Edward Dowler considers the church in lockdown
The mantra stay at home; protect the NHS; save lives, although recently modified at the time of writing this article, has become more than familiar over the past few weeks. We have seen it plastered on to street signs and podiums, and heard it drummed into our heads through endless repetition by politicians, health experts and indeed bishops.
It’s probably a deficient side to my character, but whenever I hear a slogan being pushed at me in quite such a remorseless way, I feel stirrings of rebellion. And whilst I appreciate the importance of such clear and simple message in a time of emergency, I also think it is good for Christians to be aware of ways in which we might both question it and seek to go beyond it.
Stay at home
The lockdown of this and many other countries was, of course, introduced with much consideration and, in the case of the UK government, with apparent reluctance. We need to pray for those entrusted with such weighty decisions. Early on in the crisis, the Dominican scholar Fr Thomas Joseph White argued in the journal First Things, in opposition to some of his more libertarian colleagues, that this decision had been both necessary and right. ‘In requesting a thoroughgoing but temporary quarantine,’ White wrote, ‘governments across the world are following both traditional time-tested procedure and proven scientific advice. In doing so they are acting in accord with human inclinations to protect life that are both basic and intrinsically good, even ineradicably so, despite the effects of sin on political organisations’. (Thomas Joseph White, Epidemic Danger and Catholic Sacraments: First Things, 9 April 2020.)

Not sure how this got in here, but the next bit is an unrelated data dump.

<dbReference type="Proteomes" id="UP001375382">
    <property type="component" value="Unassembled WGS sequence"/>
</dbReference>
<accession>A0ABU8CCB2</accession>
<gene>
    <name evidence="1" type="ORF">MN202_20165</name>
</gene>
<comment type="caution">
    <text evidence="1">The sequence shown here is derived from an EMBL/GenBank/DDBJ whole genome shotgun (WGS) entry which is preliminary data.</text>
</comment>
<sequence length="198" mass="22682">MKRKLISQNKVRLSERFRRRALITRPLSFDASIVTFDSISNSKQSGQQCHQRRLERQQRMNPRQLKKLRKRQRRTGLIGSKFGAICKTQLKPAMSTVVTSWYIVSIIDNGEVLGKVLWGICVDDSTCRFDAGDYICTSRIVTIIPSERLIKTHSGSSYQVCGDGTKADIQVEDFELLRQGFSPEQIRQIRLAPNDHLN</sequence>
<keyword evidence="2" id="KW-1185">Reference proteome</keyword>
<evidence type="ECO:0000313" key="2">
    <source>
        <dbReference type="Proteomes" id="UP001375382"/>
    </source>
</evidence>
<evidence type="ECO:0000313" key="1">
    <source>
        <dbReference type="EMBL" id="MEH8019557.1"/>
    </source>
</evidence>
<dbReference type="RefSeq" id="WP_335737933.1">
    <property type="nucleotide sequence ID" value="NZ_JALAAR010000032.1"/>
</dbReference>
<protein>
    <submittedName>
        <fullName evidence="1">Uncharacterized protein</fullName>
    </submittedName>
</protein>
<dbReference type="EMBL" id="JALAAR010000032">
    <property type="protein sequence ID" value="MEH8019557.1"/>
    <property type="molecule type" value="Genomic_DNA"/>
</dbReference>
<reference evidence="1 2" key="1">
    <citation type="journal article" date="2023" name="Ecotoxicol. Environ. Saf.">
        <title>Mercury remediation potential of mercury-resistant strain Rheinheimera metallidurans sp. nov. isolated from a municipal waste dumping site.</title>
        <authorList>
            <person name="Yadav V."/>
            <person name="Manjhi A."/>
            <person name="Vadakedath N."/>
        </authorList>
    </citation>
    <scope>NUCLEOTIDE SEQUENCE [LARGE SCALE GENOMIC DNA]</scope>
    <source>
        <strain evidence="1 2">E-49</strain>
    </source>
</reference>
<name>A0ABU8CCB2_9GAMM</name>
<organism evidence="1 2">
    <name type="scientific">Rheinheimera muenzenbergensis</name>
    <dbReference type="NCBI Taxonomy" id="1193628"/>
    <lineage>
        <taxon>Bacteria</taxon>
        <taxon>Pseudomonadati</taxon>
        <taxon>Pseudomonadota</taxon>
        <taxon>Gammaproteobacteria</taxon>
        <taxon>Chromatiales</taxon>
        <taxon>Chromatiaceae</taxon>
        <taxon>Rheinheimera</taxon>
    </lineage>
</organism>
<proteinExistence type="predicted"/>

A nationwide, and indeed international, lockdown is however an extraordinarily blunt instrument with which to combat a specific virus. And whilst I do not think I can entirely identify with so-called lockdown sceptics in their confident proclamation that ‘the cure is worse than the disease’, I am certainly glad that such voices exist.
For middle class people such as myself who live in nice houses with big gardens, country walks on the doorstep and a contented family life, many aspects of the lockdown have been quite pleasant. But this experience is completely overshadowed as one starts to consider the consequences of this policy: the severe economic downturn with consequent unemployment that now beckons; the harm already caused to the mental and physical health of many people; the rise in domestic abuse; a generation of children deprived of months in education; elderly people in abject misery and loneliness, and the greatest infringement of civil liberties that we have seen in modern times. In the context of all this, I am glad that we have people challenging the reasons for these measures and insisting that they should not carry on for a moment longer than necessary.
In the Church of England we have had a parallel group: church closure sceptics from all shades of theological opinion, who asked persistently why it was necessary for the archbishops and bishops to go beyond government guidance (and indeed canon law) and insist that church buildings should entirely closed for several weeks. On a YouTube video in early April, the Archbishop of Canterbury explained the reasons why he thought some of us had raised such questions: ‘they range from conspiracy ideas that we’ve always really wanted to, through to comments about obsession with health and safety and all this sort of thing’. I for one believe that this entirely misrepresented my reason for being a church closure sceptic. Primarily, it was because I believe our churches should be living, thriving centres of worship and mission which point towards Christ in their local communities, and are as open as possible – even in times of necessarily restricted conditions.
Protect the NHS
The second part of the mantra is one that I have kept on finding somewhat counter-intuitive. The NHS is there to protect us: so it is an odd, although in the circumstances understandable, decision to reverse this and say that we should now be protecting it.